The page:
The Sloan Digital Sky Survey has surveyed 14,555 square degrees of the sky, and delivered over a trillion pixels of imaging data. We present the large-scale clustering of 1.6 million quasars between z=0.5 and z=2.5 that have been classified from this imaging, representing the highest density of quasars ever studied for clustering measurements. This data set spans ∼ 11,000 square degrees and probes a volume of 80 h-3 Gpc3. In principle, such a large volume and medium density of tracers should facilitate high-precision cosmological constraints. We measure the angular clustering of photometrically classified quasars using an optimal quadratic estimator in four redshift slices with an accuracy of ∼ 25% over a bin width of δ∼ 10-15 on scales corresponding to matter-radiation equality and larger (ℓ ∼ 2-30). Observational systematics can strongly bias clustering measurements on large scales, which can mimic cosmologically relevant signals such as deviations from Gaussianity in the spectrum of primordial perturbations. We account for systematics by employing a new method recently proposed by Agarwal et al. (2014) to the clustering of photometrically classified quasars. We carefully apply our methodology to mitigate known observational systematics and further remove angular bins that are contaminated by unknown systematics. Combining quasar data with the photometric luminous red galaxy (LRG) sample of Ross et al. (2011) and Ho et al. (2012), and marginalizing over all bias and shot noise-like parameters, we obtain a constraint on local primordial non-Gaussianity of f= -113+154(1σ error). We next assume that the bias of quasar and galaxy distributions can be obtained independently from quasar/galaxy-CMB lensing cross-correlation measurements (such as those in Sherwin et al. (2013)). This can be facilitated by spectroscopic observations of the sources, enabling the redshift distribution to be completely determined, and allowing precise estimates of the bias parameters. In this paper, if the bias and shot noise parameters are fixed to their known values (which we model by fixing them to their best-fit Gaussian values), we find that the error bar reduces to 1σ 65. We expect this error bar to reduce further by at least another factor of five if the data is free of any observational systematics. We therefore emphasize that in order to make best use of large scale structure data we need an accurate modeling of known systematics, a method to mitigate unknown systematics, and additionally independent theoretical models or observations to probe the bias of dark matter halos.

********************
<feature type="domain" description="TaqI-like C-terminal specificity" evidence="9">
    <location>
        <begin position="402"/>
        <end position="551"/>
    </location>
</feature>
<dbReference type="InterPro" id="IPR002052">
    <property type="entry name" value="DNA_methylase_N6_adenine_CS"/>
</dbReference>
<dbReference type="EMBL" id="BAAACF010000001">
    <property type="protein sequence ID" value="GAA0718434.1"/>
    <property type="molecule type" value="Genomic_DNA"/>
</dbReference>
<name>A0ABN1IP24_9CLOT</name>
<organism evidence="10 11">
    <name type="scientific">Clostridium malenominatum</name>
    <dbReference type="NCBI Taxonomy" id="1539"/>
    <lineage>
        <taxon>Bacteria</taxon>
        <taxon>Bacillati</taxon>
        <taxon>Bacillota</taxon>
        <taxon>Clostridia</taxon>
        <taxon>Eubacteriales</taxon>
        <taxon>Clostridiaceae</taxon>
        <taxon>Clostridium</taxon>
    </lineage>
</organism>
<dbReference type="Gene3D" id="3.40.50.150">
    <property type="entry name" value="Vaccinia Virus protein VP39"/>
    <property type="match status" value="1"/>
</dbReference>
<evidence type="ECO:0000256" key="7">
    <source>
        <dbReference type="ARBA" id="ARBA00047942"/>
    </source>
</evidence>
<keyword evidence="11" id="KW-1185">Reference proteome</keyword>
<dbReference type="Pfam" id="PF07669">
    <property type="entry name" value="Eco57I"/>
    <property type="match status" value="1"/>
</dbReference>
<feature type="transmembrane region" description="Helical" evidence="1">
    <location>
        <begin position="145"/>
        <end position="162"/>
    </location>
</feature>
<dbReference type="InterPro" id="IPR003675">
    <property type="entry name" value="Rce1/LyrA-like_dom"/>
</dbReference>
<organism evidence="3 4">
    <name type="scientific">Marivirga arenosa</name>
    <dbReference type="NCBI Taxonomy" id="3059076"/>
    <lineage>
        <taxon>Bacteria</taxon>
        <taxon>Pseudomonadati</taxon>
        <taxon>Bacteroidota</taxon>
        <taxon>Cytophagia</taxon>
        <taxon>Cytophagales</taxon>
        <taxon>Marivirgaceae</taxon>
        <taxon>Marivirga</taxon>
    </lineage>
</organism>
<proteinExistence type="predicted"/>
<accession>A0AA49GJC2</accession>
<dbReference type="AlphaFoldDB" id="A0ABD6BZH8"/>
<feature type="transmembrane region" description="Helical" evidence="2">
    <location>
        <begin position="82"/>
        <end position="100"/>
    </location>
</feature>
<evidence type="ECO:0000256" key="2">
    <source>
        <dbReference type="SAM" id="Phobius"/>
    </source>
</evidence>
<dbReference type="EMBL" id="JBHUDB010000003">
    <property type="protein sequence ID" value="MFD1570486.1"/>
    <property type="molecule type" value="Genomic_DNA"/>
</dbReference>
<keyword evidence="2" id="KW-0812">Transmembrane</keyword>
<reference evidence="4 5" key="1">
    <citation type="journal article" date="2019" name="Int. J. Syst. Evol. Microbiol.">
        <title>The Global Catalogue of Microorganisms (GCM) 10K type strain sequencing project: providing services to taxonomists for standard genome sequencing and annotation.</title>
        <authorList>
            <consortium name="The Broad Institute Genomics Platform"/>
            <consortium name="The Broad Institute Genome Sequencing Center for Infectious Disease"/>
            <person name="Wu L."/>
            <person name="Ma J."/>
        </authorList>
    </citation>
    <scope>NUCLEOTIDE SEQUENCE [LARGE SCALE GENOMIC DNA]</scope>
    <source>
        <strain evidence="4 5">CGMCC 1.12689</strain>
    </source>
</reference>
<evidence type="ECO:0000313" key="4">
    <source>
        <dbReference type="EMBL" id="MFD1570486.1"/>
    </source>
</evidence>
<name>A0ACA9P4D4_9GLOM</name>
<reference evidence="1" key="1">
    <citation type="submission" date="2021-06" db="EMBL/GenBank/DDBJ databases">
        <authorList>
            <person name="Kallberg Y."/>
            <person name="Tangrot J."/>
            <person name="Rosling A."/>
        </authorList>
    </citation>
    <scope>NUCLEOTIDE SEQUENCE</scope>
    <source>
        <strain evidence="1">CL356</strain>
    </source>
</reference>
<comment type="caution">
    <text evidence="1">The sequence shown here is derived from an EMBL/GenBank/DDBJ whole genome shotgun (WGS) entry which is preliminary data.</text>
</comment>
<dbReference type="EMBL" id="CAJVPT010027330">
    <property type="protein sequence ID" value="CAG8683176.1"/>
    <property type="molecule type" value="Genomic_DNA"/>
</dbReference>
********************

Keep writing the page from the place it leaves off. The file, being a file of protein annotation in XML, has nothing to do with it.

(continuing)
All Science Journal Classification (ASJC) codes
- Astronomy and Astrophysics